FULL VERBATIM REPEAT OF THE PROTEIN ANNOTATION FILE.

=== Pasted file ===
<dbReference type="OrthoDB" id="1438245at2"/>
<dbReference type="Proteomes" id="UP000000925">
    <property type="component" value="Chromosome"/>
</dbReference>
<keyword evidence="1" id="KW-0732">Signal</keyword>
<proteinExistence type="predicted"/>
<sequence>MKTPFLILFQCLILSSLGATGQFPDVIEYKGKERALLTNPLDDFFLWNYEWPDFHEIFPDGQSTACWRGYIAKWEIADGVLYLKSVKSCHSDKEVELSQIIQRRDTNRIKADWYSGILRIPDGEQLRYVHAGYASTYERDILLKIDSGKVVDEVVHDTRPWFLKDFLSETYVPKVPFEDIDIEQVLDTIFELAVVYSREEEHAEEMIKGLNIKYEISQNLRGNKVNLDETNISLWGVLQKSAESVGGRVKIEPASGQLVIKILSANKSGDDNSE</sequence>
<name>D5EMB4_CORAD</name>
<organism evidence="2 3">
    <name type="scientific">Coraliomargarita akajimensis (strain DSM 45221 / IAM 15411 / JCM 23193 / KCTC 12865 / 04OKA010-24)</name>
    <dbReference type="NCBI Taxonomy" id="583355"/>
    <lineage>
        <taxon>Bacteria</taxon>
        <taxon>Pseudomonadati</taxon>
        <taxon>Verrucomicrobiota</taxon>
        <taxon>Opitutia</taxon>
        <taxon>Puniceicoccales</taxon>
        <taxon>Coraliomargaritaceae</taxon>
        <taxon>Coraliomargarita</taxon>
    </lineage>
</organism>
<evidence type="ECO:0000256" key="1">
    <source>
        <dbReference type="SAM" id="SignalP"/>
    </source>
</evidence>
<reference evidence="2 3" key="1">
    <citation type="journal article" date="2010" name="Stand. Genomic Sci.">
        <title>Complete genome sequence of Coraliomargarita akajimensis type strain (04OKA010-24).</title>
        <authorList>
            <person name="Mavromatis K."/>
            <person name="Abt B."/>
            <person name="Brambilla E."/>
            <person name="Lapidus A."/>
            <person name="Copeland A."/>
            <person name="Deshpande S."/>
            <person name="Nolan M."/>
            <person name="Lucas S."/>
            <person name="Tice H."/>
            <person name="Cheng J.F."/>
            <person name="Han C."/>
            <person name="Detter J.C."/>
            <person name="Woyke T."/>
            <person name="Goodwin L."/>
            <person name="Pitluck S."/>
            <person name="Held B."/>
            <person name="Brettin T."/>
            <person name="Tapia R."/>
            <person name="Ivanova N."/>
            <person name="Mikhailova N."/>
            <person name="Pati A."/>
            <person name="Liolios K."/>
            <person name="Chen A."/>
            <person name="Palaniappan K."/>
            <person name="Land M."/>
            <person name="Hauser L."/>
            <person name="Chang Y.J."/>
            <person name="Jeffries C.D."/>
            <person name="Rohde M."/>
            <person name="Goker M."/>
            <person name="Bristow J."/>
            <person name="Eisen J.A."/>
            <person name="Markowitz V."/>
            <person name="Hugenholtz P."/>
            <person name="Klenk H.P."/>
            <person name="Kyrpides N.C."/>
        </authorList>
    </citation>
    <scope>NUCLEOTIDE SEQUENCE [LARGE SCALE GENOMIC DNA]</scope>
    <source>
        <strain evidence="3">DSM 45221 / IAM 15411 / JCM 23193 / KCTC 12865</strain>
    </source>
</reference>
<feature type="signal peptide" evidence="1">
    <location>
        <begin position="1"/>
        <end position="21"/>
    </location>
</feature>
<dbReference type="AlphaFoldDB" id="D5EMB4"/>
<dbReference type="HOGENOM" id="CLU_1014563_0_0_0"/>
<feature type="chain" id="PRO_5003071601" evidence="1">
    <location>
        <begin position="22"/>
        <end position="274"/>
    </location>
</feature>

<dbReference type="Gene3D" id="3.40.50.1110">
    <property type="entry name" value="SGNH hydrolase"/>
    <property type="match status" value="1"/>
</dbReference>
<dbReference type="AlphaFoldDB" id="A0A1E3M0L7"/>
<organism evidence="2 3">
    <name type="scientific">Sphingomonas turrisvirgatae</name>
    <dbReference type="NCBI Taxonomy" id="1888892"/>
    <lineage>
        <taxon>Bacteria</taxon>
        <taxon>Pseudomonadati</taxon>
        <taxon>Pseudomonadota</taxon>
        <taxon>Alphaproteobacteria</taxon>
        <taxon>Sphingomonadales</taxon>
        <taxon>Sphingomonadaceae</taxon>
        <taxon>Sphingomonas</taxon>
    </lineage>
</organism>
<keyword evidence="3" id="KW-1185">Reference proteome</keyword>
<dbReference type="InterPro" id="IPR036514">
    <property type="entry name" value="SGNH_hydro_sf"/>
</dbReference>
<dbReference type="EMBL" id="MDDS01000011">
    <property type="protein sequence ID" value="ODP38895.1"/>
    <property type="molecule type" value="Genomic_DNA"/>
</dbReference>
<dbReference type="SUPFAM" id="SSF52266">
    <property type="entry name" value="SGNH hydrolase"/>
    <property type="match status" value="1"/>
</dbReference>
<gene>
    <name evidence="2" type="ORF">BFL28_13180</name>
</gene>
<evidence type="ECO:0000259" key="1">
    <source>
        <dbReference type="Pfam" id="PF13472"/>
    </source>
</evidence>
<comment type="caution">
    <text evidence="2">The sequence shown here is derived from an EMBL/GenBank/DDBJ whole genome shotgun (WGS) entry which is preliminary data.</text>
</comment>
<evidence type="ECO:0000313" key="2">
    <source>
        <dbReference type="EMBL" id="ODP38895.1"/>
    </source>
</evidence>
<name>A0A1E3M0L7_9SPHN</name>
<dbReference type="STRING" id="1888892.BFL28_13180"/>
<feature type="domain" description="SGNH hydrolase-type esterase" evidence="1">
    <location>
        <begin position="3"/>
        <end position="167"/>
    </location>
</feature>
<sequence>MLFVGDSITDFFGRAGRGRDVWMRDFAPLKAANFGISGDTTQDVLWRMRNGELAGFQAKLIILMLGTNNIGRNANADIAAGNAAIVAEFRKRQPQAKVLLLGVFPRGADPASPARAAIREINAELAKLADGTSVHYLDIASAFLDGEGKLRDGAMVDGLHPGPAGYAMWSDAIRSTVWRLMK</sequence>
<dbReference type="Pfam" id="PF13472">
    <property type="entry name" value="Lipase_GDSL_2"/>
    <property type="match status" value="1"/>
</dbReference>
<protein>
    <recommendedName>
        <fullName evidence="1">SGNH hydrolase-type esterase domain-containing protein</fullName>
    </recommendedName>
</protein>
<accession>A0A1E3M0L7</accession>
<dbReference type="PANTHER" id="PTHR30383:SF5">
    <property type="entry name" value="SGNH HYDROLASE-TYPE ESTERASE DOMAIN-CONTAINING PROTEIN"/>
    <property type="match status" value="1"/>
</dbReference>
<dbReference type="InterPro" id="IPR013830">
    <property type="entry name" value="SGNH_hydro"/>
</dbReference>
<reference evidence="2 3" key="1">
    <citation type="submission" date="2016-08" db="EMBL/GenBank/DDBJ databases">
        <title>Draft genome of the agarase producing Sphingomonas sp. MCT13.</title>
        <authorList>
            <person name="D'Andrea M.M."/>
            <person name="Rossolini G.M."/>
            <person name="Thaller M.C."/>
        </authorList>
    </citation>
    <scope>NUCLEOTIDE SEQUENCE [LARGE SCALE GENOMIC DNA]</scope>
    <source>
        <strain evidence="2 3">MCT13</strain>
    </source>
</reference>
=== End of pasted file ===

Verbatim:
<dbReference type="OrthoDB" id="1438245at2"/>
<dbReference type="Proteomes" id="UP000000925">
    <property type="component" value="Chromosome"/>
</dbReference>
<keyword evidence="1" id="KW-0732">Signal</keyword>
<proteinExistence type="predicted"/>
<sequence>MKTPFLILFQCLILSSLGATGQFPDVIEYKGKERALLTNPLDDFFLWNYEWPDFHEIFPDGQSTACWRGYIAKWEIADGVLYLKSVKSCHSDKEVELSQIIQRRDTNRIKADWYSGILRIPDGEQLRYVHAGYASTYERDILLKIDSGKVVDEVVHDTRPWFLKDFLSETYVPKVPFEDIDIEQVLDTIFELAVVYSREEEHAEEMIKGLNIKYEISQNLRGNKVNLDETNISLWGVLQKSAESVGGRVKIEPASGQLVIKILSANKSGDDNSE</sequence>
<name>D5EMB4_CORAD</name>
<organism evidence="2 3">
    <name type="scientific">Coraliomargarita akajimensis (strain DSM 45221 / IAM 15411 / JCM 23193 / KCTC 12865 / 04OKA010-24)</name>
    <dbReference type="NCBI Taxonomy" id="583355"/>
    <lineage>
        <taxon>Bacteria</taxon>
        <taxon>Pseudomonadati</taxon>
        <taxon>Verrucomicrobiota</taxon>
        <taxon>Opitutia</taxon>
        <taxon>Puniceicoccales</taxon>
        <taxon>Coraliomargaritaceae</taxon>
        <taxon>Coraliomargarita</taxon>
    </lineage>
</organism>
<evidence type="ECO:0000256" key="1">
    <source>
        <dbReference type="SAM" id="SignalP"/>
    </source>
</evidence>
<reference evidence="2 3" key="1">
    <citation type="journal article" date="2010" name="Stand. Genomic Sci.">
        <title>Complete genome sequence of Coraliomargarita akajimensis type strain (04OKA010-24).</title>
        <authorList>
            <person name="Mavromatis K."/>
            <person name="Abt B."/>
            <person name="Brambilla E."/>
            <person name="Lapidus A."/>
            <person name="Copeland A."/>
            <person name="Deshpande S."/>
            <person name="Nolan M."/>
            <person name="Lucas S."/>
            <person name="Tice H."/>
            <person name="Cheng J.F."/>
            <person name="Han C."/>
            <person name="Detter J.C."/>
            <person name="Woyke T."/>
            <person name="Goodwin L."/>
            <person name="Pitluck S."/>
            <person name="Held B."/>
            <person name="Brettin T."/>
            <person name="Tapia R."/>
            <person name="Ivanova N."/>
            <person name="Mikhailova N."/>
            <person name="Pati A."/>
            <person name="Liolios K."/>
            <person name="Chen A."/>
            <person name="Palaniappan K."/>
            <person name="Land M."/>
            <person name="Hauser L."/>
            <person name="Chang Y.J."/>
            <person name="Jeffries C.D."/>
            <person name="Rohde M."/>
            <person name="Goker M."/>
            <person name="Bristow J."/>
            <person name="Eisen J.A."/>
            <person name="Markowitz V."/>
            <person name="Hugenholtz P."/>
            <person name="Klenk H.P."/>
            <person name="Kyrpides N.C."/>
        </authorList>
    </citation>
    <scope>NUCLEOTIDE SEQUENCE [LARGE SCALE GENOMIC DNA]</scope>
    <source>
        <strain evidence="3">DSM 45221 / IAM 15411 / JCM 23193 / KCTC 12865</strain>
    </source>
</reference>
<feature type="signal peptide" evidence="1">
    <location>
        <begin position="1"/>
        <end position="21"/>
    </location>
</feature>
<dbReference type="AlphaFoldDB" id="D5EMB4"/>
<dbReference type="HOGENOM" id="CLU_1014563_0_0_0"/>
<feature type="chain" id="PRO_5003071601" evidence="1">
    <location>
        <begin position="22"/>
        <end position="274"/>
    </location>
</feature>

<dbReference type="Gene3D" id="3.40.50.1110">
    <property type="entry name" value="SGNH hydrolase"/>
    <property type="match status" value="1"/>
</dbReference>
<dbReference type="AlphaFoldDB" id="A0A1E3M0L7"/>
<organism evidence="2 3">
    <name type="scientific">Sphingomonas turrisvirgatae</name>
    <dbReference type="NCBI Taxonomy" id="1888892"/>
    <lineage>
        <taxon>Bacteria</taxon>
        <taxon>Pseudomonadati</taxon>
        <taxon>Pseudomonadota</taxon>
        <taxon>Alphaproteobacteria</taxon>
        <taxon>Sphingomonadales</taxon>
        <taxon>Sphingomonadaceae</taxon>
        <taxon>Sphingomonas</taxon>
    </lineage>
</organism>
<keyword evidence="3" id="KW-1185">Reference proteome</keyword>
<dbReference type="InterPro" id="IPR036514">
    <property type="entry name" value="SGNH_hydro_sf"/>
</dbReference>
<dbReference type="EMBL" id="MDDS01000011">
    <property type="protein sequence ID" value="ODP38895.1"/>
    <property type="molecule type" value="Genomic_DNA"/>
</dbReference>
<dbReference type="SUPFAM" id="SSF52266">
    <property type="entry name" value="SGNH hydrolase"/>
    <property type="match status" value="1"/>
</dbReference>
<gene>
    <name evidence="2" type="ORF">BFL28_13180</name>
</gene>
<evidence type="ECO:0000259" key="1">
    <source>
        <dbReference type="Pfam" id="PF13472"/>
    </source>
</evidence>
<comment type="caution">
    <text evidence="2">The sequence shown here is derived from an EMBL/GenBank/DDBJ whole genome shotgun (WGS) entry which is preliminary data.</text>
</comment>
<evidence type="ECO:0000313" key="2">
    <source>
        <dbReference type="EMBL" id="ODP38895.1"/>
    </source>
</evidence>
<name>A0A1E3M0L7_9SPHN</name>
<dbReference type="STRING" id="1888892.BFL28_13180"/>
<feature type="domain" description="SGNH hydrolase-type esterase" evidence="1">
    <location>
        <begin position="3"/>
        <end position="167"/>
    </location>
</feature>
<sequence>MLFVGDSITDFFGRAGRGRDVWMRDFAPLKAANFGISGDTTQDVLWRMRNGELAGFQAKLIILMLGTNNIGRNANADIAAGNAAIVAEFRKRQPQAKVLLLGVFPRGADPASPARAAIREINAELAKLADGTSVHYLDIASAFLDGEGKLRDGAMVDGLHPGPAGYAMWSDAIRSTVWRLMK</sequence>
<dbReference type="Pfam" id="PF13472">
    <property type="entry name" value="Lipase_GDSL_2"/>
    <property type="match status" value="1"/>
</dbReference>
<protein>
    <recommendedName>
        <fullName evidence="1">SGNH hydrolase-type esterase domain-containing protein</fullName>
    </recommendedName>
</protein>
<accession>A0A1E3M0L7</accession>
<dbReference type="PANTHER" id="PTHR30383:SF5">
    <property type="entry name" value="SGNH HYDROLASE-TYPE ESTERASE DOMAIN-CONTAINING PROTEIN"/>
    <property type="match status" value="1"/>
</dbReference>
<dbReference type="InterPro" id="IPR013830">
    <property type="entry name" value="SGNH_hydro"/>
</dbReference>
<reference evidence="2 3" key="1">
    <citation type="submission" date="2016-08" db="EMBL/GenBank/DDBJ databases">
        <title>Draft genome of the agarase producing Sphingomonas sp. MCT13.</title>
        <authorList>
            <person name="D'Andrea M.M."/>
            <person name="Rossolini G.M."/>
            <person name="Thaller M.C."/>
        </authorList>
    </citation>
    <scope>NUCLEOTIDE SEQUENCE [LARGE SCALE GENOMIC DNA]</scope>
    <source>
        <strain evidence="2 3">MCT13</strain>
    </source>
</reference>